Jobs are central to many of our political conversations. Measures like the unemployment rate are good indicators of the overall health of our economy, and work is frequently debated in the context of eligibility requirements for state and federal assistance programs like welfare and Medicaid.
But many factors can impact an individual’s ability to become and remain employed. Understanding specific challenges people face to finding work can help us target resources appropriately to keep people in the workforce.
We recently explored this topic in the context of dialysis patients. End-stage renal disease (ESRD) is unique because it is the only health condition that automatically qualifies people for Medicare regardless of their age – a result of 1972 Social Security Amendments signed into law by then President Nixon.
At the time the law was passed, the bill’s supporters argued that access to life-sustaining dialysis therapy would enable patients to continue being productive members of society through work and activities at home.
While the law successfully provided access to dialysis therapy for many patients who would have otherwise died from kidney failure, it has been less successful at helping patients to continue working.
Part of the problem stems from the nature of dialysis treatment. Every year nearly 125,000 adults in the United States develop ESRD. The majority of these individuals are unable to receive a kidney transplant and must undergo life-long dialysis therapy in order to stay alive.
Dialysis therapy requires frequent treatments – at least three times per week – which usually last several hours. The time and physical toll that dialysis treatments can have on patients makes employment difficult.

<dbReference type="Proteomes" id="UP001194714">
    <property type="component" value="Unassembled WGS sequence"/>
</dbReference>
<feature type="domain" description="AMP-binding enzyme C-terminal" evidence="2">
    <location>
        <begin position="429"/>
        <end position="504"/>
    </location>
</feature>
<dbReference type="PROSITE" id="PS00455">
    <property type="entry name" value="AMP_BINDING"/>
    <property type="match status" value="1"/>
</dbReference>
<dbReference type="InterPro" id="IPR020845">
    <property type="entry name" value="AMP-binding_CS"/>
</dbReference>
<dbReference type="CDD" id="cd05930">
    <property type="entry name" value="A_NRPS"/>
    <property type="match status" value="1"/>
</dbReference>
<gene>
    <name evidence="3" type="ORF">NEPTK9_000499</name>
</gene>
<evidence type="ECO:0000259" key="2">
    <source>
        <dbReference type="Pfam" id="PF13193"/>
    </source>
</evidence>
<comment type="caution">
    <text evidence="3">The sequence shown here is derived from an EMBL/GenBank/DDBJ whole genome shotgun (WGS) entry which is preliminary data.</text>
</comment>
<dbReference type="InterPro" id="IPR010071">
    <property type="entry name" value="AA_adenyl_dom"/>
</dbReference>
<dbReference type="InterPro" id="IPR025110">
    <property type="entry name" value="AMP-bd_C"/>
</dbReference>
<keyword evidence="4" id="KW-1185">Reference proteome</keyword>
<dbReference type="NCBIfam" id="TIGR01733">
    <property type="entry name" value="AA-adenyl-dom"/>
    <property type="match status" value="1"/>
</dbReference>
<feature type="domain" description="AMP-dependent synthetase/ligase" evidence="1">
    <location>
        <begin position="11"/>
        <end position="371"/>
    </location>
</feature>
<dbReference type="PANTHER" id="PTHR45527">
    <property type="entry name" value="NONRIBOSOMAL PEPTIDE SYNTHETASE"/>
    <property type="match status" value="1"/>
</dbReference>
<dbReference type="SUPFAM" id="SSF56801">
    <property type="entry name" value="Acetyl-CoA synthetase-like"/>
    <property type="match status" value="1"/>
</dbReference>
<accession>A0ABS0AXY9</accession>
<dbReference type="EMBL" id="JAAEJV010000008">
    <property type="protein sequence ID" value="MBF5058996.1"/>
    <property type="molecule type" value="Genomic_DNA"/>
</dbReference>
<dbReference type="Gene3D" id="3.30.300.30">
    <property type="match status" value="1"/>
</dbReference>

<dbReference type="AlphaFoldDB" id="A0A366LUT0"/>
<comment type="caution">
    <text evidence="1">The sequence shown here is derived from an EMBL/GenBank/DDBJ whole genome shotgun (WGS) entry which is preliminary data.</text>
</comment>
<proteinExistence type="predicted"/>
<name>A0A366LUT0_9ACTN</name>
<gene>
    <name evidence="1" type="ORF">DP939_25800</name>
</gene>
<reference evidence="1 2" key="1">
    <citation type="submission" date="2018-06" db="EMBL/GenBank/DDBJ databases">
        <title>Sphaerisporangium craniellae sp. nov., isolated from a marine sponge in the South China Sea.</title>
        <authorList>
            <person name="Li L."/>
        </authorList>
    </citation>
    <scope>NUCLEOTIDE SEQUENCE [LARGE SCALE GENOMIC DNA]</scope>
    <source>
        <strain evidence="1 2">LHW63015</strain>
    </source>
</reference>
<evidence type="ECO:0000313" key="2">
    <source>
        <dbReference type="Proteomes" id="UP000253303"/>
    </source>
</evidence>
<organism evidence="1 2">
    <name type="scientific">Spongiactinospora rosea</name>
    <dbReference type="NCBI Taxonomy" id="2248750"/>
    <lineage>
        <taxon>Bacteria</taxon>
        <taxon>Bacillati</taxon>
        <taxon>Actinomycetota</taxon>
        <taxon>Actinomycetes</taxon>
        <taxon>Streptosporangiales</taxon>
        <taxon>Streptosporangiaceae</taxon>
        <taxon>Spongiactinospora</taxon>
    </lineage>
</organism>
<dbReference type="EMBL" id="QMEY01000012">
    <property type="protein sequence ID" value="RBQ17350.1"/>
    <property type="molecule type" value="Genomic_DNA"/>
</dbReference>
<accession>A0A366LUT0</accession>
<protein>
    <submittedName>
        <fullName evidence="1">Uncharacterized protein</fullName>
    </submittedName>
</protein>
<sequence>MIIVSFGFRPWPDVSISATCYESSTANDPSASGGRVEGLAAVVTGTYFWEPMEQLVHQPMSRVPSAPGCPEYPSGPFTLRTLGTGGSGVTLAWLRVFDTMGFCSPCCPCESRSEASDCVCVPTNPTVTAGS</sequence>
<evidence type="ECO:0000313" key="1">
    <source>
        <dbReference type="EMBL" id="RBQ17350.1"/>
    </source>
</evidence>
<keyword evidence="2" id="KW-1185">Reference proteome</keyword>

However, many patients with advanced kidney disease face significant health challenges even before they require dialysis therapy, including frequent hospitalizations, fatigue, and cardiovascular disease. It is unknown whether these challenges are also important drivers of unemployment.
To examine this question, we conducted a study using data from a national registry of patients with ESRD to examine trends in employment between 1996 and 2013 among patients starting dialysis and in the six months before starting dialysis.
Notably, more than three-quarters of patients were not working by the time they started dialysis, and about a third of patients who were employed six months prior to starting dialysis had stopped working by the time they progressed to ESRD.
This means that in addition to the time-intensive dialysis treatments affecting employment, patients with ESRD face significant barriers to employment in the period before they even begin dialysis. This finding could have important policy implications.
For example, dialysis facilities in the United States are required to ask patients regularly about their employment status and to assist those who wish to work in accessing vocational rehabilitation. Low employment among patients receiving dialysis suggests that, in many instances, this may be more of a formality.
Perhaps it’s because we are reaching these patients too late. Our findings indicate that efforts to help patients remain employed must also focus on helping patients before they progress to ESRD. How we do this, however, is not clear.
Helping patients stay employed has long been an important goal of the U.S. ESRD program, and with good reason. For some patients, employment is associated with improved quality of life and an increased sense of physical and mental wellbeing.
If low employment is a problem for patients even before starting dialysis, we need to find opportunities to target resources more effectively. By highlighting the timing and severity of low employment in the dialysis population, I hope this study will renew efforts to help patients with ESRD find work.